By: David Bloomberg Re: Doubts? (File: THRDOUBT.ZIP) Date: Fri Feb 17 1995 23:24:28 Subj:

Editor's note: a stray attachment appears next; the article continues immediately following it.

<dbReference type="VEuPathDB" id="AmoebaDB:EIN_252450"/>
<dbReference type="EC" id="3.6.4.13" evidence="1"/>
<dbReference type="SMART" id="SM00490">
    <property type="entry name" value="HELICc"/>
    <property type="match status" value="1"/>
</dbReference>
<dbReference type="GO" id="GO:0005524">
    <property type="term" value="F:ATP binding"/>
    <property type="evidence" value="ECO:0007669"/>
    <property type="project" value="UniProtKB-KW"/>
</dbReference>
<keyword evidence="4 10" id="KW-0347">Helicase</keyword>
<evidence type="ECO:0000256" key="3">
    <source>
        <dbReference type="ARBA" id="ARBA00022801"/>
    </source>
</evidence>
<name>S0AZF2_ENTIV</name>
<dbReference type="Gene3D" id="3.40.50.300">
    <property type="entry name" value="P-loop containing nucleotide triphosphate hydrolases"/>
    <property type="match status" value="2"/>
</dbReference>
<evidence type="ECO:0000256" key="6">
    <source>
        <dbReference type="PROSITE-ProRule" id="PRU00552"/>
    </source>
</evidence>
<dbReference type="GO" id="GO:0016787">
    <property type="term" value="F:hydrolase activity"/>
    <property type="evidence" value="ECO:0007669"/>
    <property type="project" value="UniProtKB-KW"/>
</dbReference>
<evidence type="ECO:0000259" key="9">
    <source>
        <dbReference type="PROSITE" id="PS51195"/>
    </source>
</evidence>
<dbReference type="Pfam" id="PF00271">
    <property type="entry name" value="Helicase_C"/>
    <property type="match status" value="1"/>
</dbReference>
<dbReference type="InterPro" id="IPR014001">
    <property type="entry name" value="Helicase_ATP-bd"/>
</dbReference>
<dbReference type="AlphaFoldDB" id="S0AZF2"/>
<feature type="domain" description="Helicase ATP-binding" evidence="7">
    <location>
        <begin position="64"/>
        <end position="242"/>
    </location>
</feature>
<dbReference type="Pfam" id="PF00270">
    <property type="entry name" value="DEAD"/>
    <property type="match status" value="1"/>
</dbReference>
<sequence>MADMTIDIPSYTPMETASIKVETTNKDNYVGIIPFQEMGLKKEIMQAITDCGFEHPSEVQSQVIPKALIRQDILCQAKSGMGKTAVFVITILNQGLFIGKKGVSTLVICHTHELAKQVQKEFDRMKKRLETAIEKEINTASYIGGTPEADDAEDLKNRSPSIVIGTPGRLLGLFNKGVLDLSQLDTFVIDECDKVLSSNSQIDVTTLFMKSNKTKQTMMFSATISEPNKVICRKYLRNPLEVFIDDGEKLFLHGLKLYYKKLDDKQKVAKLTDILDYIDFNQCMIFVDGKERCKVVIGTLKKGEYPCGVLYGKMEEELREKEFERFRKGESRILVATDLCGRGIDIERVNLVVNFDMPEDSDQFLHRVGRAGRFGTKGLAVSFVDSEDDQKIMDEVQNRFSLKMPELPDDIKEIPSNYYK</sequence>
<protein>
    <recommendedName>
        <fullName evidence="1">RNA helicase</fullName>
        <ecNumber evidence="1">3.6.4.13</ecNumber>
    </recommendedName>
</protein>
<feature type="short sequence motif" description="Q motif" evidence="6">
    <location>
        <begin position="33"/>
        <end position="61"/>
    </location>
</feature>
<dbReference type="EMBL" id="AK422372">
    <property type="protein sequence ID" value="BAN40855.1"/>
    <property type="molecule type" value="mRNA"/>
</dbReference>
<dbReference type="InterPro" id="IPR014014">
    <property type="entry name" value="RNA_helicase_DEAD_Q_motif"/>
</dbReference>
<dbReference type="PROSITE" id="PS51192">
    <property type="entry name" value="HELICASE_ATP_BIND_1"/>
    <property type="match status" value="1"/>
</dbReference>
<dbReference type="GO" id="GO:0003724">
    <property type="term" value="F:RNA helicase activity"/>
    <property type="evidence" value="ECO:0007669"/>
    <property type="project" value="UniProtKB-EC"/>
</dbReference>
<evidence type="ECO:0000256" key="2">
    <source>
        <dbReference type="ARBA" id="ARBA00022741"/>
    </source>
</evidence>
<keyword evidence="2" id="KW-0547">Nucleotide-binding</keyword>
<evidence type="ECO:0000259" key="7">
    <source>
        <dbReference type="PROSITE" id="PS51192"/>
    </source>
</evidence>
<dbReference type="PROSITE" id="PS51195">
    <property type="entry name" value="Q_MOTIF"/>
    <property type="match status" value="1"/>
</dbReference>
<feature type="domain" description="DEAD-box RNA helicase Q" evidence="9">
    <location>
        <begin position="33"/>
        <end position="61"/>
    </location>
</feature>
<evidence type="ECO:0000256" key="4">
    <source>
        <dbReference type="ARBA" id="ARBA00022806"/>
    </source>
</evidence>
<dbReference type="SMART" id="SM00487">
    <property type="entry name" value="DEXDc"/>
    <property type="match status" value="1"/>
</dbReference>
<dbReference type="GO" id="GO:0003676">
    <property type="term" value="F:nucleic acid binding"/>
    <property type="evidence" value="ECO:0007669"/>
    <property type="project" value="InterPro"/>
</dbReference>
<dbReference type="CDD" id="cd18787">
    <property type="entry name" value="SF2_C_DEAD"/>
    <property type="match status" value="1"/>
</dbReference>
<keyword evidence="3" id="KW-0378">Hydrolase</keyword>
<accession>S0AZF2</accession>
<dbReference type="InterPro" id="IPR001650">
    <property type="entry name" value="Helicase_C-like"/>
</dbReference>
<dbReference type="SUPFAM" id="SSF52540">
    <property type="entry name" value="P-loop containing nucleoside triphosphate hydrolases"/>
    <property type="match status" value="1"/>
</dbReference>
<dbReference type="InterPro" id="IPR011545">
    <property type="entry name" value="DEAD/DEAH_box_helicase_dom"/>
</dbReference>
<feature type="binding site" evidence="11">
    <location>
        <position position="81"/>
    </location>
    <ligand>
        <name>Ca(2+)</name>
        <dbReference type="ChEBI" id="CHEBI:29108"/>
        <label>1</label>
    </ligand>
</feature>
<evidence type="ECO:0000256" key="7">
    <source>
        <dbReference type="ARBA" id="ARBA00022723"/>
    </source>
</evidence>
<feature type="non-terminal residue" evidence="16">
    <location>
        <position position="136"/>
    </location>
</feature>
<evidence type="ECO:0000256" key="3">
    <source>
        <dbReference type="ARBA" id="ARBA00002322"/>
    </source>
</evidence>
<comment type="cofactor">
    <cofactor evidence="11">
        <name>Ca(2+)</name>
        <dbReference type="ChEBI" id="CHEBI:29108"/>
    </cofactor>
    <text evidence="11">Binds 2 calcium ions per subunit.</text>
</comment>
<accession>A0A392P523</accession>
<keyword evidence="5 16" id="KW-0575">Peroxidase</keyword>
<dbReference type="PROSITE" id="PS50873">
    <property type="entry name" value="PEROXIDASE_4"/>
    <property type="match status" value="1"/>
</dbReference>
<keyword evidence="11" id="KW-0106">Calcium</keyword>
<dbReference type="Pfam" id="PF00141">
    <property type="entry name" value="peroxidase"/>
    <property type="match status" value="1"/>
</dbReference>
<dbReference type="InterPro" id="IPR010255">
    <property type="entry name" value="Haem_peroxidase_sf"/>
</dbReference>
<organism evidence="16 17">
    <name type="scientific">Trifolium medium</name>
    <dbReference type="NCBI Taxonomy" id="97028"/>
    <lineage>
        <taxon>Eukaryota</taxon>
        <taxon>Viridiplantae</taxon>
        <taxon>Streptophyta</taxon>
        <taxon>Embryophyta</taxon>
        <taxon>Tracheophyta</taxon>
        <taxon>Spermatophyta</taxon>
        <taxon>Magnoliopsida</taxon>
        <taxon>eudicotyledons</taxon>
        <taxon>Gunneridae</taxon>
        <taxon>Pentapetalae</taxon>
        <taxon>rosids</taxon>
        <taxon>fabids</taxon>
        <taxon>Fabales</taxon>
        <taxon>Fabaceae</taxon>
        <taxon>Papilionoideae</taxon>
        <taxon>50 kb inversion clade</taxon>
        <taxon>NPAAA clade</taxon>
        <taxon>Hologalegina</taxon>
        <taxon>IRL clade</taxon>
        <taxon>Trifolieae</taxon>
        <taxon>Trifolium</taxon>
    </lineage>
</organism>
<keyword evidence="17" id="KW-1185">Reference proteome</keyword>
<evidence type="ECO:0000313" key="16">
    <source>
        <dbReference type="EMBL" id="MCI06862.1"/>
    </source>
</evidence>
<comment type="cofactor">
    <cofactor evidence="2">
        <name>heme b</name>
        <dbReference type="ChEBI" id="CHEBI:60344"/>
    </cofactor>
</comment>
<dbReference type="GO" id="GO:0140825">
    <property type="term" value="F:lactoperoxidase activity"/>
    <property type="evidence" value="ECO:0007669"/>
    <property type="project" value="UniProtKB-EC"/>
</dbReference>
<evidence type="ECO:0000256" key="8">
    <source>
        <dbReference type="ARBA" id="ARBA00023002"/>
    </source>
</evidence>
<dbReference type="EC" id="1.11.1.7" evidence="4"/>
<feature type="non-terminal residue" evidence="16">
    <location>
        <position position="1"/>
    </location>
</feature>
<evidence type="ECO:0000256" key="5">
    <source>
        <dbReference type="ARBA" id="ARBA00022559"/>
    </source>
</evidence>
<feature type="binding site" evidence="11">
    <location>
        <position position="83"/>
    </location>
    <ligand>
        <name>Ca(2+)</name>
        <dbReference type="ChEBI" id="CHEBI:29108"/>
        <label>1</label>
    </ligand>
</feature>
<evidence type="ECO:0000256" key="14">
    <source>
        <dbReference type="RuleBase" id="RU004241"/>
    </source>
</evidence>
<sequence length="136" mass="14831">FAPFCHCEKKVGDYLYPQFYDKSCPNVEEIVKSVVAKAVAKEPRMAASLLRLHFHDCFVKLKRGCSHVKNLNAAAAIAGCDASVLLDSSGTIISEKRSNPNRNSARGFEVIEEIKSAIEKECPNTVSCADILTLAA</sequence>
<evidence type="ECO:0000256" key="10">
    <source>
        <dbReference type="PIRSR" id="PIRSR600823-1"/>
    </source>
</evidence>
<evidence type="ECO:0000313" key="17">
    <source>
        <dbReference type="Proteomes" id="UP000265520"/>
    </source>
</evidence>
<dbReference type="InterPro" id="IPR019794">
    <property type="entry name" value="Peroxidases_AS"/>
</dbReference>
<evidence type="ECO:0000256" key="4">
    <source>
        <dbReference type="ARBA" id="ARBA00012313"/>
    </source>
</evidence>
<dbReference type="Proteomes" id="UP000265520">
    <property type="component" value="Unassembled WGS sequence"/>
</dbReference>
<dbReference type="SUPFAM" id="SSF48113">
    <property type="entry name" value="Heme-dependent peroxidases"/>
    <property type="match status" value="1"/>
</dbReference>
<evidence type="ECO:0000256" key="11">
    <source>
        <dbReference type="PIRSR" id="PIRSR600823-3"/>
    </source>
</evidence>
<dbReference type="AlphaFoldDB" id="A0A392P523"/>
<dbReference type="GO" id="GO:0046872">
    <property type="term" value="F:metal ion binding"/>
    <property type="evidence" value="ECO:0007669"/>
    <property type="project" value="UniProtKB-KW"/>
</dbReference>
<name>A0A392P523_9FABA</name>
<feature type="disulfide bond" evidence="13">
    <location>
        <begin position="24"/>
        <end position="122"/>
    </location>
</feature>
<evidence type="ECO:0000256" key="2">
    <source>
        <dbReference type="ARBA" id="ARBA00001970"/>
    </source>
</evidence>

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By: David Bloomberg Re: Doubts? (File: THRDOUBT.ZIP) Date: Fri Feb 17 1995 23:24:28 From: Sheppard Gordon Subj: Doubt repressed memories UFO ------------------------------- Therapist sees `people's lives destroyed by this' 12/06/94 THE ARIZONA DAILY STAR After years of helping her clients recover repressed memories of abuse, therapist Linda Ross recently discovered that she herself was suppressing something - her doubts. In the past, when clients told her about their recovered memories of satanic cults or other bizarre abuse, Ross never let on when she did not believe them. "The idea that a therapist would doubt the validity of a story their client was telling was unthinkable," said Ross, who earned a master's degree from the University of Arizona in 1986 and practices in Tucson. "I convinced myself the problem was with me," she said. "I figured the stories were so horrible that I didn't want to believe them." But when one of her clients began doubting her recovered recollections of ritual abuse, Ross questioned her own faith in such memories. "Some of the nagging doubts I had regarding repressed memories began to surface," she said. "And it began to explain why some of my sexual abuse patients weren't getting any better." In the past year, Ross has studied research on the mechanics of memory and attended seminars sponsored by the False Memory Syndrome Foundation, a resource group for parents whose children have accused them of abuse based on recovered memories. "Sitting in a room with those people made me see how people's lives are being destroyed by this," she said. "I hear therapists say that it doesn't matter whether repressed memories are accurate. Well, it matters a great deal to the people who are accused." Ross has concluded that while some recovered memories may be accurate, there is no way to know for sure without corroborating evidence. Therefore, she no longer feels comfortable either helping clients search for memories or quietly supporting the memories they recover on their own. Her new skepticism doesn't affect her faith in clients who always remembered their abuse. But she no longer believes some of the repressed memories she helped former clients recover through question and answer sessions. "It was a dance between myself and the client," she said. "My questions were very benign - what time of year did it happen? What did the room look like? But they wound up having a suggestive quality because they led the client to enhance her story in ways she hadn't considered."In turn, the details her clients provided convinced Ross the stories were true. But she now realizes imagined accounts of abuse can be as rich in detail and emotion as actual memories. She said her research also dispelled other myths she shared with many therapists - that patients who have eating disorders or who cannot remember certain periods of their life are usually hiding repressed memories of abuse. Most importantly, though, she says she's learned it's better to doubt her clients' repressed memories than to encourage them to live a lie. "I'm not making so many assumptions," she said. "We need to make sure people are dealing with something that's real."


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